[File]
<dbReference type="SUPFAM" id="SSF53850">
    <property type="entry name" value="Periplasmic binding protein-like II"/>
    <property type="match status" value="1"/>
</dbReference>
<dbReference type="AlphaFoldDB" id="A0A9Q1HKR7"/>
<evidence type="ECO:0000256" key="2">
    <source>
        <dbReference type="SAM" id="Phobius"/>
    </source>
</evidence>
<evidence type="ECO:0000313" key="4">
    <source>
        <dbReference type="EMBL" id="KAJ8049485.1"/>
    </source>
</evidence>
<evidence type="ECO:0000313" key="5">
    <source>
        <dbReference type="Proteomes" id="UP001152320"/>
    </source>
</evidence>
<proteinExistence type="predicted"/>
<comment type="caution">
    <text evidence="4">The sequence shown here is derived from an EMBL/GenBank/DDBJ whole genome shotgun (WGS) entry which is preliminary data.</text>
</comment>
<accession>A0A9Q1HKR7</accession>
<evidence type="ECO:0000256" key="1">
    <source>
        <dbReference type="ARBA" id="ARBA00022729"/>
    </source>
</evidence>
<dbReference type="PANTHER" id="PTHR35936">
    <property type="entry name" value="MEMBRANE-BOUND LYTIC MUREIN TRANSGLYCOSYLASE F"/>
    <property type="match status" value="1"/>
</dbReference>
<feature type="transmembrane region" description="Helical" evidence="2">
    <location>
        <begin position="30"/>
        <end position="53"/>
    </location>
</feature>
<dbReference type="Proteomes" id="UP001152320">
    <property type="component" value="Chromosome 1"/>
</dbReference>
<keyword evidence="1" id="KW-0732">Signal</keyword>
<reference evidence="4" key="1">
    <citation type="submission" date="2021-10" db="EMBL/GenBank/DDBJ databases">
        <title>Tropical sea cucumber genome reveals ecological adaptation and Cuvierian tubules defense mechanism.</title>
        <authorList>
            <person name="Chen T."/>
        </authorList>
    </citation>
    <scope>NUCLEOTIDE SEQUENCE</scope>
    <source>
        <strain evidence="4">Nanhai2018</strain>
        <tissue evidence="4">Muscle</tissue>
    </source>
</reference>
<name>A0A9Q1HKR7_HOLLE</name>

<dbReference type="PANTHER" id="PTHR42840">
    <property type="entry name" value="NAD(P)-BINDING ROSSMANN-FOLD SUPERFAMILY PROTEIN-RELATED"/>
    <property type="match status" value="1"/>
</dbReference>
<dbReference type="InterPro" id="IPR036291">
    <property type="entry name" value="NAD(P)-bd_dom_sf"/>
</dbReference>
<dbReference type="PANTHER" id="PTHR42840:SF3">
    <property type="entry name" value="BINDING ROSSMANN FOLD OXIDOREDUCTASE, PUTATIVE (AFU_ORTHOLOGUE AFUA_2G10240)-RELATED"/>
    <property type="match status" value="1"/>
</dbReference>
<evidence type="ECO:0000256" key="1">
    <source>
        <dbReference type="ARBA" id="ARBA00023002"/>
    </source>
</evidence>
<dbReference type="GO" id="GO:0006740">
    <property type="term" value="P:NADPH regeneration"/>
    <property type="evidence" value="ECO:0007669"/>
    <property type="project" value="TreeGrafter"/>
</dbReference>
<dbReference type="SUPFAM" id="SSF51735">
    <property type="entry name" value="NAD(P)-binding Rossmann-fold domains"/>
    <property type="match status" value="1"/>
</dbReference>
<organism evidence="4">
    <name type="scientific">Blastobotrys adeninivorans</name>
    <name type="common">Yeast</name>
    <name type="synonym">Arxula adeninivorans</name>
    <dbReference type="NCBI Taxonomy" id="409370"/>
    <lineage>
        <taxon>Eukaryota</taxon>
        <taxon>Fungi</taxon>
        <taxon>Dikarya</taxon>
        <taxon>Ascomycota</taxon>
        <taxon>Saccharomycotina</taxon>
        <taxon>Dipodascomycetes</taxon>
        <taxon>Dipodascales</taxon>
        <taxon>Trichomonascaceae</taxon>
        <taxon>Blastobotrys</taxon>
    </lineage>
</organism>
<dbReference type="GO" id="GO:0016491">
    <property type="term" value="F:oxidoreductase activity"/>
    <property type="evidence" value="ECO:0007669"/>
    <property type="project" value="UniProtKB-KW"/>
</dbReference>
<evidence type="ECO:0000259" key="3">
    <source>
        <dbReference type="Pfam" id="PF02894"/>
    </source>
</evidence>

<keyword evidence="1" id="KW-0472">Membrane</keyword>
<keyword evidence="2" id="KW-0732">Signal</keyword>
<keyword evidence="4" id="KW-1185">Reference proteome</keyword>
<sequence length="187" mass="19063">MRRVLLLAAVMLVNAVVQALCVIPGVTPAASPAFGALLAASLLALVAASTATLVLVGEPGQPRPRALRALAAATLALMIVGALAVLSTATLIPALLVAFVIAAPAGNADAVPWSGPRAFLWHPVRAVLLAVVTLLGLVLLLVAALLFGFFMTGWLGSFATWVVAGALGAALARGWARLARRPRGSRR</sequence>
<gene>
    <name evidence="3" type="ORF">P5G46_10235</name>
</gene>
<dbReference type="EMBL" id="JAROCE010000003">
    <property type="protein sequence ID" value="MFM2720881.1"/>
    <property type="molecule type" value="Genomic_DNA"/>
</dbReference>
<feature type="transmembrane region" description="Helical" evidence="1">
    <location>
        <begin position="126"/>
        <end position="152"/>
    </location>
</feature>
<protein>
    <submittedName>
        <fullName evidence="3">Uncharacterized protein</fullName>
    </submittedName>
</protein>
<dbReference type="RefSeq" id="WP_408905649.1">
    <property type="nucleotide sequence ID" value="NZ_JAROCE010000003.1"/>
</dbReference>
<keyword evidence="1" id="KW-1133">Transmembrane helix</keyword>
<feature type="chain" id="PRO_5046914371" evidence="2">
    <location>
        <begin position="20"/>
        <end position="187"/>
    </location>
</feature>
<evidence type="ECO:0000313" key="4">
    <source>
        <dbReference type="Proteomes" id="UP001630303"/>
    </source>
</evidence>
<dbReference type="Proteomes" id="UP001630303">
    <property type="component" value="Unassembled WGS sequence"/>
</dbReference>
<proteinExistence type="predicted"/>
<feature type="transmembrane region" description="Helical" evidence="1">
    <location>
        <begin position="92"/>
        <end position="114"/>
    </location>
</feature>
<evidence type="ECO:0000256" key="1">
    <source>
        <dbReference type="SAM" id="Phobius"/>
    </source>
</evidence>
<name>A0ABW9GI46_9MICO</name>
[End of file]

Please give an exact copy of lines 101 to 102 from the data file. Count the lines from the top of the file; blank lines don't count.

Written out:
<dbReference type="GO" id="GO:0016491">
    <property type="term" value="F:oxidoreductase activity"/>